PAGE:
What is the situation with Matjaz Smodis now? Does his return make the team complete and let you arrive in the best shape to Paris?
"Yes, I think so. Matjaz played against BC Khimki last weekend and rejoined team practices, too. We are trying to help Matjaz as much as we can, because it is not easy to be back after being sidelined for so many months. He was given permission to be back with the team, and that is important because he is a great player, a great guy and a big part of CSKA's success. I am sure that the entire team will do its best to bring him back as soon as possible."
Barcelona in the semifinals: what problems does that team represent for CSKA and what can you do to solve those problems?
"Well, I won't give tactical answers because I am sure they will read this interview! [laughing] It is going to be a big fight and we need to play our best defense and control the game tempo. It is very, very tough to play against Barcelona if you don't control the game tempo. We will work hard and be ready for the game."
Seven CSKA players have been Euroleague champions already. Barcelona has 10 players with Final Four experience, but only Juan Carlos Navarro lifted the trophy. Is your experience an important factor in this semifinal?
"I think so, definitely. We know how to play these games and how to give our best under pressure. In deciding games like a semifinal, experience is very important. We have been in this situation before and kept control of the game. You have to fight for the win. It doesn't guarantee anything, but experience definitely helps."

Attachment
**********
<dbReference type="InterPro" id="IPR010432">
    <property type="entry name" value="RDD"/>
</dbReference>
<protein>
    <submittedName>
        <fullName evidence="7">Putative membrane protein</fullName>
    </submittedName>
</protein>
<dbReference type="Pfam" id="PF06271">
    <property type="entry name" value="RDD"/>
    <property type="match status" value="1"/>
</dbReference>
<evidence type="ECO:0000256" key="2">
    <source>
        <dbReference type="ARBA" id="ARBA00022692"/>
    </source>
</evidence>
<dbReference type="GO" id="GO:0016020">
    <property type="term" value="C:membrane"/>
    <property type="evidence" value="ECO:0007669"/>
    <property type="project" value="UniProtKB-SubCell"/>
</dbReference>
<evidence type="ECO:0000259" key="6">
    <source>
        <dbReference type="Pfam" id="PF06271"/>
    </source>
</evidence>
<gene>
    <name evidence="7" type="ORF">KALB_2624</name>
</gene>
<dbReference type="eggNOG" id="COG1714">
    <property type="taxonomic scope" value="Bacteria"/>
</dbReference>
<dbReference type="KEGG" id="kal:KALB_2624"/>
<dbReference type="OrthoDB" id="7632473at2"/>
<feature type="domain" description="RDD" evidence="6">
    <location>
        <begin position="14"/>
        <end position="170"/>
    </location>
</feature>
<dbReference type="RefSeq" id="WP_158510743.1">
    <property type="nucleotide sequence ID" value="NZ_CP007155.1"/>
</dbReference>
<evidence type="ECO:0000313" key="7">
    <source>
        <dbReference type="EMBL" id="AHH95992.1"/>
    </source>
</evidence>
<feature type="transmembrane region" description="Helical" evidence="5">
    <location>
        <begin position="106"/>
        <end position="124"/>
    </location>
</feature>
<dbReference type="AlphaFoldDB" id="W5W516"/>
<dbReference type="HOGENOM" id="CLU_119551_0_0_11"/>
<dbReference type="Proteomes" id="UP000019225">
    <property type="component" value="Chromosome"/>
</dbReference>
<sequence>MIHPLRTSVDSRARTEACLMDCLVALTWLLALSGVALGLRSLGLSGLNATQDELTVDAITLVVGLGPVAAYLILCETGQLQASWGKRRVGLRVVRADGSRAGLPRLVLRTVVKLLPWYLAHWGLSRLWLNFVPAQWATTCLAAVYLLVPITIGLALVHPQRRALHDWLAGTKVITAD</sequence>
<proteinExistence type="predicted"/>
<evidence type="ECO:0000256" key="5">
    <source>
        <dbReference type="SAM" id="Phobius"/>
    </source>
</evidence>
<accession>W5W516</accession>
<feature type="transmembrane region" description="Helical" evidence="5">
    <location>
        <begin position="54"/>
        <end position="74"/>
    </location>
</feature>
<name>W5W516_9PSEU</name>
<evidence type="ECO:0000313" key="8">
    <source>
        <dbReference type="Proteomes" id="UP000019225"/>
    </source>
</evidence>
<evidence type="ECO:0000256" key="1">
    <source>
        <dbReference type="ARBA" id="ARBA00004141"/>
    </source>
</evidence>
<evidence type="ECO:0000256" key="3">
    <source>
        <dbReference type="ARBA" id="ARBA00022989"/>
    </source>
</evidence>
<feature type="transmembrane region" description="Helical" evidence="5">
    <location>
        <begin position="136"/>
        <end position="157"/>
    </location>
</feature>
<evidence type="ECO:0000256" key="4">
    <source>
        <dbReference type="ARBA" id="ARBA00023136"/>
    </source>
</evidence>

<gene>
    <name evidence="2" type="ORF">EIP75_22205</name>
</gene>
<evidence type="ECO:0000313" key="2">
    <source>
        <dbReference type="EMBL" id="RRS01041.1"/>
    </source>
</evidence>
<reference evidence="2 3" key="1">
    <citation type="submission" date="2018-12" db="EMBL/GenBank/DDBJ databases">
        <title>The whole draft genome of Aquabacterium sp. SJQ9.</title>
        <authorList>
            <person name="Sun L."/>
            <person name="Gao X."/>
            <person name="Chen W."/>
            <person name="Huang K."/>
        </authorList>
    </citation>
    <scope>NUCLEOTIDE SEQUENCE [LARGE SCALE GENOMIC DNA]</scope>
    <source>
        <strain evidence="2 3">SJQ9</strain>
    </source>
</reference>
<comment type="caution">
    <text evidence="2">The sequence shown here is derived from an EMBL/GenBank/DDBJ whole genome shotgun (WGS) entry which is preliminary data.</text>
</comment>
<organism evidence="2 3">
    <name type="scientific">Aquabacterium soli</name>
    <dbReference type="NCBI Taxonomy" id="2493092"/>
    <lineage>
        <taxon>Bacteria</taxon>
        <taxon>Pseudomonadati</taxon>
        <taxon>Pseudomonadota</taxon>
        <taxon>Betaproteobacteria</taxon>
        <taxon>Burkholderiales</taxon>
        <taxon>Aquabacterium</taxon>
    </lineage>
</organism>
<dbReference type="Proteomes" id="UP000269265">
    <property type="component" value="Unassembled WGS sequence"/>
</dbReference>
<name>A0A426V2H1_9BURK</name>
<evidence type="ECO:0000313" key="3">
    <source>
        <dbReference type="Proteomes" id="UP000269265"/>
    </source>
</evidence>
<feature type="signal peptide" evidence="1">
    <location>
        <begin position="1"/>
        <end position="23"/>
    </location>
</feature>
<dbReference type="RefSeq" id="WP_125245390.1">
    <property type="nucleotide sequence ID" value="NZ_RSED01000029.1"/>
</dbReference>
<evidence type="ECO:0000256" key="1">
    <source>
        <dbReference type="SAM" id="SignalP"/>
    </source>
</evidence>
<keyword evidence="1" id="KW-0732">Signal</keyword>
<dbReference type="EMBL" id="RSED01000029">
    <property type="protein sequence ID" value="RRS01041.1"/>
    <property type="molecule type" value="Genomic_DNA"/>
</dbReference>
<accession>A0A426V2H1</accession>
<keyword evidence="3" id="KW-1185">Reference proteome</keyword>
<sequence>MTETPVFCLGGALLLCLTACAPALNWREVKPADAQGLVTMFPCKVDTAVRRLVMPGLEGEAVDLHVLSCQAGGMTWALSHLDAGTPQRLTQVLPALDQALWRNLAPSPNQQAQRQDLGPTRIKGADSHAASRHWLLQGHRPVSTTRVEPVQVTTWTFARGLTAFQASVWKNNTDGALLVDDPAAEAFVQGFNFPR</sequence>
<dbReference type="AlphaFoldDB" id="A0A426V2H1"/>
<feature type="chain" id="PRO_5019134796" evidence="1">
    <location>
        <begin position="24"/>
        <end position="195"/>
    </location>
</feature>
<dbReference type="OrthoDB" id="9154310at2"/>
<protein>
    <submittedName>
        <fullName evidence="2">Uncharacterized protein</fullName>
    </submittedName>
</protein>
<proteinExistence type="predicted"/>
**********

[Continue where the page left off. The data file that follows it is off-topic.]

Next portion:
You already were in the 2003 Final Four - your last season as a player and CSKA's first in its current streak. You have been Euroleague champion as assistant coach. How big would it be for you to lift the trophy in your first season as CSKA's head coach?
"It is a great question - but I don't even want to think about it. We have one target - the semifinal against Barcelona. If we start thinking about anything more, it won't be a good thing. We will only focus on that game, as well as in the Russian League. If we manage to beat Barcelona, we can talk about it a bit more. I'm sorry to answer this way, but all that matters now is the game against Barcelona."